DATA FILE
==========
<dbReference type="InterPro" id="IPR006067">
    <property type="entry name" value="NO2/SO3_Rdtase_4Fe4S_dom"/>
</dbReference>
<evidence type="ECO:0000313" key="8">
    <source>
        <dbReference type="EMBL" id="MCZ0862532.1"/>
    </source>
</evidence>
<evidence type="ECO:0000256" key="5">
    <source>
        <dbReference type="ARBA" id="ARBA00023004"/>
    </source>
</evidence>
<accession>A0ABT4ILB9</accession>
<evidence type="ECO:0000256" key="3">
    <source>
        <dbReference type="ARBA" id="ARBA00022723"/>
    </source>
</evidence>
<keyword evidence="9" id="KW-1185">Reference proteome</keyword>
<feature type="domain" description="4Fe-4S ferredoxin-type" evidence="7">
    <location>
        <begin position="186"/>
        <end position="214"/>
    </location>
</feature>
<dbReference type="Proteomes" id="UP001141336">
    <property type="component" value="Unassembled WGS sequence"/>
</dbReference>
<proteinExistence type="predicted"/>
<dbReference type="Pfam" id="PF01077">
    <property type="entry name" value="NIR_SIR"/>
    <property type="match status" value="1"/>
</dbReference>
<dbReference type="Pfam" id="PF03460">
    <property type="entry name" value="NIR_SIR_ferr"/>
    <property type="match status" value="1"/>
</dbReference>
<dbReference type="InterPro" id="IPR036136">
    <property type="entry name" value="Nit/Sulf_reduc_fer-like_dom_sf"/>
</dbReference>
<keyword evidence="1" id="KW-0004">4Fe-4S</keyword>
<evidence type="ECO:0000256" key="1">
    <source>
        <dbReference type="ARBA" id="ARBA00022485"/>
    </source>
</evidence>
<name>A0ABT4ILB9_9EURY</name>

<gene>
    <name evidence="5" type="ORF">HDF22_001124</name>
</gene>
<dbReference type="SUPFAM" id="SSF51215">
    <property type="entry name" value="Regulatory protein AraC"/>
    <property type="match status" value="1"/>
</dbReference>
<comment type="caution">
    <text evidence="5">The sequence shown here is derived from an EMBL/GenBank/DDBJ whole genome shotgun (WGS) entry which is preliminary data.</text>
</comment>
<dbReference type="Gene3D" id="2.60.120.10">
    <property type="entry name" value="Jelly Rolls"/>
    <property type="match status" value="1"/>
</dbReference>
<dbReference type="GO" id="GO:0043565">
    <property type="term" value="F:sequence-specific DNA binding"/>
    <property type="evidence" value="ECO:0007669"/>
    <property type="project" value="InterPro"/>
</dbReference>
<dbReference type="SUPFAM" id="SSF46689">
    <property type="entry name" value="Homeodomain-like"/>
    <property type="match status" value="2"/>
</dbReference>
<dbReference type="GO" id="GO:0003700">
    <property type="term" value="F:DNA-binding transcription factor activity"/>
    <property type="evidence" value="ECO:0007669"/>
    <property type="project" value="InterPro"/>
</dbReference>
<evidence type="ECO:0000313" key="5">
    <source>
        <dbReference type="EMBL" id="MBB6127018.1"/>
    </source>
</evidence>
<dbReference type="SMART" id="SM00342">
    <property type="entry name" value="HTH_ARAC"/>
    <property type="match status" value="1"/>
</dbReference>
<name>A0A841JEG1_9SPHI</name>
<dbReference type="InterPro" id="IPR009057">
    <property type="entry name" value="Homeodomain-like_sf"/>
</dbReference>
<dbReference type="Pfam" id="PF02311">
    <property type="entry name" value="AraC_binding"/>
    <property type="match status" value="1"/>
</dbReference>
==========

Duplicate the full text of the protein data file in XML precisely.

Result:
<dbReference type="InterPro" id="IPR006067">
    <property type="entry name" value="NO2/SO3_Rdtase_4Fe4S_dom"/>
</dbReference>
<evidence type="ECO:0000313" key="8">
    <source>
        <dbReference type="EMBL" id="MCZ0862532.1"/>
    </source>
</evidence>
<evidence type="ECO:0000256" key="5">
    <source>
        <dbReference type="ARBA" id="ARBA00023004"/>
    </source>
</evidence>
<accession>A0ABT4ILB9</accession>
<evidence type="ECO:0000256" key="3">
    <source>
        <dbReference type="ARBA" id="ARBA00022723"/>
    </source>
</evidence>
<keyword evidence="9" id="KW-1185">Reference proteome</keyword>
<feature type="domain" description="4Fe-4S ferredoxin-type" evidence="7">
    <location>
        <begin position="186"/>
        <end position="214"/>
    </location>
</feature>
<dbReference type="Proteomes" id="UP001141336">
    <property type="component" value="Unassembled WGS sequence"/>
</dbReference>
<proteinExistence type="predicted"/>
<dbReference type="Pfam" id="PF01077">
    <property type="entry name" value="NIR_SIR"/>
    <property type="match status" value="1"/>
</dbReference>
<dbReference type="Pfam" id="PF03460">
    <property type="entry name" value="NIR_SIR_ferr"/>
    <property type="match status" value="1"/>
</dbReference>
<dbReference type="InterPro" id="IPR036136">
    <property type="entry name" value="Nit/Sulf_reduc_fer-like_dom_sf"/>
</dbReference>
<keyword evidence="1" id="KW-0004">4Fe-4S</keyword>
<evidence type="ECO:0000256" key="1">
    <source>
        <dbReference type="ARBA" id="ARBA00022485"/>
    </source>
</evidence>
<name>A0ABT4ILB9_9EURY</name>

<gene>
    <name evidence="5" type="ORF">HDF22_001124</name>
</gene>
<dbReference type="SUPFAM" id="SSF51215">
    <property type="entry name" value="Regulatory protein AraC"/>
    <property type="match status" value="1"/>
</dbReference>
<comment type="caution">
    <text evidence="5">The sequence shown here is derived from an EMBL/GenBank/DDBJ whole genome shotgun (WGS) entry which is preliminary data.</text>
</comment>
<dbReference type="Gene3D" id="2.60.120.10">
    <property type="entry name" value="Jelly Rolls"/>
    <property type="match status" value="1"/>
</dbReference>
<dbReference type="GO" id="GO:0043565">
    <property type="term" value="F:sequence-specific DNA binding"/>
    <property type="evidence" value="ECO:0007669"/>
    <property type="project" value="InterPro"/>
</dbReference>
<dbReference type="SUPFAM" id="SSF46689">
    <property type="entry name" value="Homeodomain-like"/>
    <property type="match status" value="2"/>
</dbReference>
<dbReference type="GO" id="GO:0003700">
    <property type="term" value="F:DNA-binding transcription factor activity"/>
    <property type="evidence" value="ECO:0007669"/>
    <property type="project" value="InterPro"/>
</dbReference>
<evidence type="ECO:0000313" key="5">
    <source>
        <dbReference type="EMBL" id="MBB6127018.1"/>
    </source>
</evidence>
<dbReference type="SMART" id="SM00342">
    <property type="entry name" value="HTH_ARAC"/>
    <property type="match status" value="1"/>
</dbReference>
<name>A0A841JEG1_9SPHI</name>
<dbReference type="InterPro" id="IPR009057">
    <property type="entry name" value="Homeodomain-like_sf"/>
</dbReference>
<dbReference type="Pfam" id="PF02311">
    <property type="entry name" value="AraC_binding"/>
    <property type="match status" value="1"/>
</dbReference>